It’s a great little park with a few little creeks that converge, a network of paths and bridges that wind their way around the park,and a number of small gathering places for picnics and get-togethers, including a few with these nice stone fireplaces which you see in the picture.
The park in general, and more specifically the fireplaces get a fair amount use. It’s a go-to spot for kids’ birthday parties, scouting events, church functions, community environmental groups and anybody else who wants to enjoy the outdoors but may not personally have the space.
The problem I’d like to address in this week’s post is that the fireplaces are starting to lean. In some cases significantly.
I don’t know when these fireplaces were first constructed. My guess is 40 to 50 years ago, but in all honesty it could have been even longer ago. We’ve been in our house for nearly eight years, and the fireplaces have been there since well before we arrived.
And to be perfectly honest, I don’t recall these fireplaces ever having been perfectly plumb. But I have noticed that just in the past few years the lean has become even more significant. My concern is that at the present rate of leaning, these fireplaces may not be around much longer.
So what causes this lean? Well that is the point of this week’s post.
The lean can pretty much be the result of one of two things– either the footing or subgrade work was not done properly, or the location of the fireplaces was a poor choice. Or it could be a combination of both.
As I mentioned there are several creeks in the park that converge and meander through the park. And wherever there are creeks, there is going to be erosion. And most likely a series of subterranean springs as well.
The fireplace you see is a good 30 to 40 from the edge of the creek, so erosion shouldn’t be the issue. At least not from the main creek. What is more likely happening is that the small underground springs have softened the surrounding earth, and the weight of the fireplaces has settled unevenly as result.
If the footing was done properly, it should consist of at least a 3’ deep hole with a concrete base (depth may vary based on geographic region), frost walls around the perimeter of the base, clean gravel fill with more concrete on the surface to build the stonework upon. There are a few different techniques that will all work fine, but the key is getting that depth so the structure won’t be affected by moving or heaving earth.
So lets just assume the base was done properly – why could this be happening?
As mentioned above, the proximity to the creek and the likelihood of underground springs most likely had something to do with it. Lets just say there was a small underground spring 5’ to 6’ below the surface. That never would have been evident with only 3’ worth of excavation. Once the fireplace was built, that spring would be doing its thing – underneath the fireplace.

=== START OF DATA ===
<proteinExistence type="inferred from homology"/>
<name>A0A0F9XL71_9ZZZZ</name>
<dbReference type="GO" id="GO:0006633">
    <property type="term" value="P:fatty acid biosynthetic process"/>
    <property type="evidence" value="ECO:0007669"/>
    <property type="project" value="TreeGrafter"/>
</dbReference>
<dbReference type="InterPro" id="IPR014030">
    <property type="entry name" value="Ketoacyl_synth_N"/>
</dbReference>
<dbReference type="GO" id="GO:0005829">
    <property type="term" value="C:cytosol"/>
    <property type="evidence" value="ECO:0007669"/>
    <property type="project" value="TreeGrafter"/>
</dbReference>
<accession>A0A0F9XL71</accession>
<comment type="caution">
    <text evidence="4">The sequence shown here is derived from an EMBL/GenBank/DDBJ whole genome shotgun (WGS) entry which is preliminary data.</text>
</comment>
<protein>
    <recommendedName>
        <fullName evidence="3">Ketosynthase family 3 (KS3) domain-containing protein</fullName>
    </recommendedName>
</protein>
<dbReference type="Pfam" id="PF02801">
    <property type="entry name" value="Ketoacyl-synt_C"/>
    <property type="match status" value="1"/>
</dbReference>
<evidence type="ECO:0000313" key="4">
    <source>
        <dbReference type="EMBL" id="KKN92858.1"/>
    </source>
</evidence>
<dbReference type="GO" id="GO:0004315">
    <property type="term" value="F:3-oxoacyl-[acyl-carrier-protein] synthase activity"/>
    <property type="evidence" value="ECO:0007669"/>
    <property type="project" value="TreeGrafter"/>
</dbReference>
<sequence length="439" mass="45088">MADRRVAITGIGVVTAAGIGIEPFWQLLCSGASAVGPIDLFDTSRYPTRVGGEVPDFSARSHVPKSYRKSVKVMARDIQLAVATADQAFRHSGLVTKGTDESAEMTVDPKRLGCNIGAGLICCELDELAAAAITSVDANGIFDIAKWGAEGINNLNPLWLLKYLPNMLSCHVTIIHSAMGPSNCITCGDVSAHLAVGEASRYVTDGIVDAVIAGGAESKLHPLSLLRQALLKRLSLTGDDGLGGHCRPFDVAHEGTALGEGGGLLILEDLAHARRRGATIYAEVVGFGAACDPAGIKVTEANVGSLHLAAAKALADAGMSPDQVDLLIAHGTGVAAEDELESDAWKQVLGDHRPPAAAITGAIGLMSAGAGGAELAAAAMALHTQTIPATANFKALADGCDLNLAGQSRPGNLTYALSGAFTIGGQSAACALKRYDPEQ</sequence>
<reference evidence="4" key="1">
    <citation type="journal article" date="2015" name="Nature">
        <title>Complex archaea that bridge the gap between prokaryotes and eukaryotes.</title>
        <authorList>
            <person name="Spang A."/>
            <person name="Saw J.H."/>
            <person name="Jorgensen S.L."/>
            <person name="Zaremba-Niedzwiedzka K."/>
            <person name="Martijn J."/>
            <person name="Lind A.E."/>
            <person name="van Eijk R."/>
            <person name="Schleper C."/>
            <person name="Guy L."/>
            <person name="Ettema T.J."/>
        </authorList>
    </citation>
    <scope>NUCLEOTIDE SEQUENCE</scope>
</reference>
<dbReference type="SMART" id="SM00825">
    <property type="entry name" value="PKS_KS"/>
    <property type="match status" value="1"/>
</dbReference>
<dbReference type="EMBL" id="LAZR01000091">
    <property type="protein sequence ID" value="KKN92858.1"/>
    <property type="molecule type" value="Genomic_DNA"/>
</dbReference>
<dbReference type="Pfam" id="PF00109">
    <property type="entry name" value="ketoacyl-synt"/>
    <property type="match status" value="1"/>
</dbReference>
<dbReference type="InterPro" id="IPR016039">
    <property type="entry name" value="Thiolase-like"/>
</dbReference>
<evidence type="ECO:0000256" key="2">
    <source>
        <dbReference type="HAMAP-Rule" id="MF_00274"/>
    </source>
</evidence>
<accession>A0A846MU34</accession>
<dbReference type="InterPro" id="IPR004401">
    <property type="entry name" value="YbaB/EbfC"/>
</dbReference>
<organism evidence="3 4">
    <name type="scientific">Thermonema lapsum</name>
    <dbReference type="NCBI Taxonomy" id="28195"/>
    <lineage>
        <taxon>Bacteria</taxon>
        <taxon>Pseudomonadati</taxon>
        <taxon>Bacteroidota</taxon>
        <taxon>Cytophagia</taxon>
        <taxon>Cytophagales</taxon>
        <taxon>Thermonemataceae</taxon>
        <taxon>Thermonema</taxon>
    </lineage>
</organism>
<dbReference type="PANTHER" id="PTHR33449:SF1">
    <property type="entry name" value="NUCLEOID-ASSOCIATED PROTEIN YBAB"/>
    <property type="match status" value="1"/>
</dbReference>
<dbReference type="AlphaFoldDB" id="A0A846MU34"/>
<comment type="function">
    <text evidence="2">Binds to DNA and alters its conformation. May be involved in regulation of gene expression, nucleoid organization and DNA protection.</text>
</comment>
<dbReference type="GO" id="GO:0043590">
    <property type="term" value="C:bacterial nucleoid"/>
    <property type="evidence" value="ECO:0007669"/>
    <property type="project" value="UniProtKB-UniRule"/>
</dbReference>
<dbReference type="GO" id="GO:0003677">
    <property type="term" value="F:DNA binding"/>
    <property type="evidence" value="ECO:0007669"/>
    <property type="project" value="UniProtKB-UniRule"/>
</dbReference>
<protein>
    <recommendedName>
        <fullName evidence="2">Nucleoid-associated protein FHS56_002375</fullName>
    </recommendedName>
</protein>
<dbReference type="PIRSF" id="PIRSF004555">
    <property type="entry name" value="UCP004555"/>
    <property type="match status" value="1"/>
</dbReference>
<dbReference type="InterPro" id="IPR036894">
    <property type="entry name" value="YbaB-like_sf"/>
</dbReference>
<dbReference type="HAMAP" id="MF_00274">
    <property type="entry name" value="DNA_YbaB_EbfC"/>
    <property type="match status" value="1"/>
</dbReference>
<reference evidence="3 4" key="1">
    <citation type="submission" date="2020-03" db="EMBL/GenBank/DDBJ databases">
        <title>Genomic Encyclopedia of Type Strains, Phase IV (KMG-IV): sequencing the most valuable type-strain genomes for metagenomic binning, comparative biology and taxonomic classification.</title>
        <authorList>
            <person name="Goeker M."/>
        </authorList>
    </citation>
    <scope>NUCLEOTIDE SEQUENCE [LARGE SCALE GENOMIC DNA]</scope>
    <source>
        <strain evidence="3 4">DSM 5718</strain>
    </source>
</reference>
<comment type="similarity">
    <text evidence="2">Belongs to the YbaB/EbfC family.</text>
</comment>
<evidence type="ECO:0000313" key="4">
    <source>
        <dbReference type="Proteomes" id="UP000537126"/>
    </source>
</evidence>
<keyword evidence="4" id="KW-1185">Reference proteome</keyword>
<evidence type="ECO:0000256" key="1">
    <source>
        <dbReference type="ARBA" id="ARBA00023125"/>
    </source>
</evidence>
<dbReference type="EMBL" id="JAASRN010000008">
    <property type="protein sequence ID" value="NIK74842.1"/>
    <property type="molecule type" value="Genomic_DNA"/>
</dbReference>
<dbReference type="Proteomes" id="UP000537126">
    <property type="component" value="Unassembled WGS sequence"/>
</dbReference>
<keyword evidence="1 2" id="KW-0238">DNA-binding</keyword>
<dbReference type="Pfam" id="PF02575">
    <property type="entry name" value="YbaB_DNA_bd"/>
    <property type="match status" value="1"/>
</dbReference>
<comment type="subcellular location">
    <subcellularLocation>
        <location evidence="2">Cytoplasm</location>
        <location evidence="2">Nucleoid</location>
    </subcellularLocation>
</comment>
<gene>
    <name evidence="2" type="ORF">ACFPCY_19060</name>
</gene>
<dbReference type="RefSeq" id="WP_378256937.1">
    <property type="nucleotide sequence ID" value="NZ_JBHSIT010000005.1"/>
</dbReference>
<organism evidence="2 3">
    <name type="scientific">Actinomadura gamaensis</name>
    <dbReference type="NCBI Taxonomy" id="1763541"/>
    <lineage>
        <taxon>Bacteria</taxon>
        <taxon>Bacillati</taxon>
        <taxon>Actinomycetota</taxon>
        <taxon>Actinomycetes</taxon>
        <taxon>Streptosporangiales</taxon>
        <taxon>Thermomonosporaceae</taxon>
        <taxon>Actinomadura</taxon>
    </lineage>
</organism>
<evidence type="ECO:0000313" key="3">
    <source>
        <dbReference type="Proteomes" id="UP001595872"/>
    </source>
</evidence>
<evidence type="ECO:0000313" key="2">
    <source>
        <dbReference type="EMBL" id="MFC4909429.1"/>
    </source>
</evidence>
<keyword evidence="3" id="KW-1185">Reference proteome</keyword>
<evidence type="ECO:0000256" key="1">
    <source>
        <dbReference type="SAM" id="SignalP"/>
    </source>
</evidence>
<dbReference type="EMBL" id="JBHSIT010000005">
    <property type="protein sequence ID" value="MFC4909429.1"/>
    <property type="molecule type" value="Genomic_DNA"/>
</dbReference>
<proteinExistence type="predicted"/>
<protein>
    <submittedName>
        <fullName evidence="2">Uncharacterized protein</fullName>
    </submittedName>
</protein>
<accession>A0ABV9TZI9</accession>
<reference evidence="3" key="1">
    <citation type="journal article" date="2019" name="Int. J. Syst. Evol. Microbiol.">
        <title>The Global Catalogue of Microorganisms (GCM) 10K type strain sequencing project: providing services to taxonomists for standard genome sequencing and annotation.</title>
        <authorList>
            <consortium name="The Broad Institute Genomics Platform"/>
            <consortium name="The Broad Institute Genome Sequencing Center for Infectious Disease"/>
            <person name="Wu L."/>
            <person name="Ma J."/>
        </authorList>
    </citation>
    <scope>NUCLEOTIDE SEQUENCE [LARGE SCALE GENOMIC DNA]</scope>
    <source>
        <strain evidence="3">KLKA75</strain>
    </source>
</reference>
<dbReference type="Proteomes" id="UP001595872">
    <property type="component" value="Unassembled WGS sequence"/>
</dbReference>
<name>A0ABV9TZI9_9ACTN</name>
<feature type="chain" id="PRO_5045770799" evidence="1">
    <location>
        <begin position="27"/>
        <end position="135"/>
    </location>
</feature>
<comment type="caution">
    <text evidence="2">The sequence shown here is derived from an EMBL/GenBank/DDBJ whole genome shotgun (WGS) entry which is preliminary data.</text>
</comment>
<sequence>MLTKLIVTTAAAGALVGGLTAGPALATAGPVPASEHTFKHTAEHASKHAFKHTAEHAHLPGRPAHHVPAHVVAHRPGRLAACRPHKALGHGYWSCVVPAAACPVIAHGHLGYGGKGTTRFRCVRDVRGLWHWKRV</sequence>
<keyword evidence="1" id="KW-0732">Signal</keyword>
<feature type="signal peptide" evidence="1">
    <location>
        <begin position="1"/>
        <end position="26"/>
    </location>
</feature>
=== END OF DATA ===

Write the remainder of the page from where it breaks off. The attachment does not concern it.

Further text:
And as the spring flows, the area becomes wet, possibly eroding out some more sub-soil, and before you know it you have a big wet cavity under the structure. Not good.
So what can be done to ensure this doesn’t happen on your next project? Well to begin with make sure the footer is deep enough to withstand the frostline of the surrounding grade. Every area of the country is different, but if you’re not sure check your local building codes to see what’s required. And then just to be safe add an extra 6”. If you ever have to ask if you’re deep enough, then you’re probably not.
As for the springs, unfortunately there really are no guarantees here. First, if possible try not to build in an area that may be too close to a creek, or situated in a low flat area that could be prone to occasional flooding. Some sites don’t offer a whole lot of flexibility, but a good rule of thumb is the higher the ground the better.
If you are in a situation where you have some concerns, the footer can be constructed in a wider footprint than the actual structure. This will give the entire structure some more stability even if the surrounding sub-grade settles or shifts.
An extra little exploratory digging is another option. Dig your footing a bit deeper than you had already, and see what you can find. And if you don’t mind spending a bit more money, some geologic and engineering firms may be able to determine whats going on below the site. An extra cost? Sure, but if it ensures the longevity of the structure then its worth it in my opinion.
Built-in fireplaces and other structures are an awesome add-on to any outdoor living spaces. Spend the time and money to make sure they’ll be around for years to come. I hope the ones in our local park can be saved.